Perhaps more surprisingly, it is Leytonstone's Alfred Hitchcock who is often credited as the first filmmaker to employ computer animation in a major motion picture — with the hypnotic, twirling geometry of Vertigo’s opening titles, back in 1958. A much later milestone also worth a mention is the music video for Dire Straits' song Money For Nothing in 1985, which featured the first computer-animated characters and was made by the firm Rushes on Old Compton Street.
The latest surge in VFX however can be dated to one slightly less memorable movie: 1997's Lost In Space (with Matt LeBlanc and Gary Oldman). This one was significant because it saw a number of Soho’s small visual effects companies, which had grown up to deal with adverts and pop promos, banding together to work on different scenes. Perhaps this was why the final film felt bitty and unconvincing, but it demonstrated that a new and more collaborative way of working was the way forward on these mega projects with immovable deadlines.
Then it was the Harry Potter series which provided 10 solid years of continuity and guaranteed work so the industry could develop and then thrive. "When I started there wasn’t very much of a VFX industry in London," recalls Stuart Penn who is now a CG Supervisor with Framestore and has worked on some of the biggest blockbusters of recent years. "I began on TV miniseries and then Harry Potter came along and opened doors. Through working on that we developed skillsets and tools and with a bit of British ingenuity we basically got things going."
The long-running Harry Potter sequence meant filmmakers with increasingly ambitious VFX needs would turn to London first, with the capital's finest hour to date arguably being 2013's Gravity. Here Penn, speaking to us at the recent VFX Festival, explains why it was such a hard but also a rewarding project:
Wardour Street has long been the historic centre of the British film industry with the cinemas of Leicester Square, BAFTA and the BFI all close by. But according to Thom Trigger, PR and marketing manager at Rushes, it’s really all about the beer: "There’s a reason why Soho has so many busy pubs. You can go into any one of them on a Thursday or Friday night and you're going to meet CGI artists, frame artists and technicians alongside directors, editors and producers. It’s a real community."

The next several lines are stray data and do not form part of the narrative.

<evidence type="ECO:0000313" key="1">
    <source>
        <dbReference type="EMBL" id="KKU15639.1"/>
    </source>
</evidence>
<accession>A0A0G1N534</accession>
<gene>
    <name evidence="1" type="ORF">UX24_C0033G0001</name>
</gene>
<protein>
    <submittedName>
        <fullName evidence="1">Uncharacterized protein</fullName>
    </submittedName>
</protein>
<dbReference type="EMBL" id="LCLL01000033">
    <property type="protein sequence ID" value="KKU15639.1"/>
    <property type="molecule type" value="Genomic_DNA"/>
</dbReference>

Rushes' Head of Motion Graphics, Barry Corcoran agrees, saying that his work looking after VFX elements on Spectre was predicated on the way Soho works as a hub with talent available on tap:
But ever-rising London rents are pushing overheads up and as these local firms expand, most are setting up secondary offices overseas in places like Canada, India or Singapore. The more skilled concept design work is usually done in the London headquarters, but keeping the focus here may well be an issue in future. Everyone agrees that continued government support, such as the tax breaks of recent years, is going to be vital in the years ahead.
Another problem is overwork as more and more filmmakers demand longer CGI sequences but expect tighter deadlines to be met (this being the main reason for all the movies with visual effects that suck). There tends to be a bottleneck with the last people to work on the VFX (usually compositors who blend all the other computer-created elements together) often under the cosh and forced to work nights and weekends. The stress can be intense and there have been vocal suggestions of unionising so they can consider strike action. Simply working on prestige projects isn't enough to keep them happy as it was a few years ago so something clearly needs to be done to even out the workflow and protect people at the sharp end as the industry grows.
Others say that a smart future strategy would also see London firms developing projects rather than simply acting as talented craftsmen who can realise an endless chain of CGI-heavy superhero films coming in from the States. "I think the industry needs to take control of its own destiny," argues Dominic Davenport. "The way for service providers to evolve is to move up the food chain and get involved in the development phase. Firms like ILM [the American VFX house behind Star Wars] can exist the way they do because they have input higher up."
That means we can not only put a local stamp on the big blockbusters we are already making in London, but also tell more rich and complex stories like Ex Machina which better match up with the possibilities presented by this glittering digital frontier.
The inaugural UK Visual Effects Society Awards is held on 17 March, while you can register interest for Escape Studio's VFX Festival 2017 here. Disney's new film version of The Jungle Book is released on 15 April.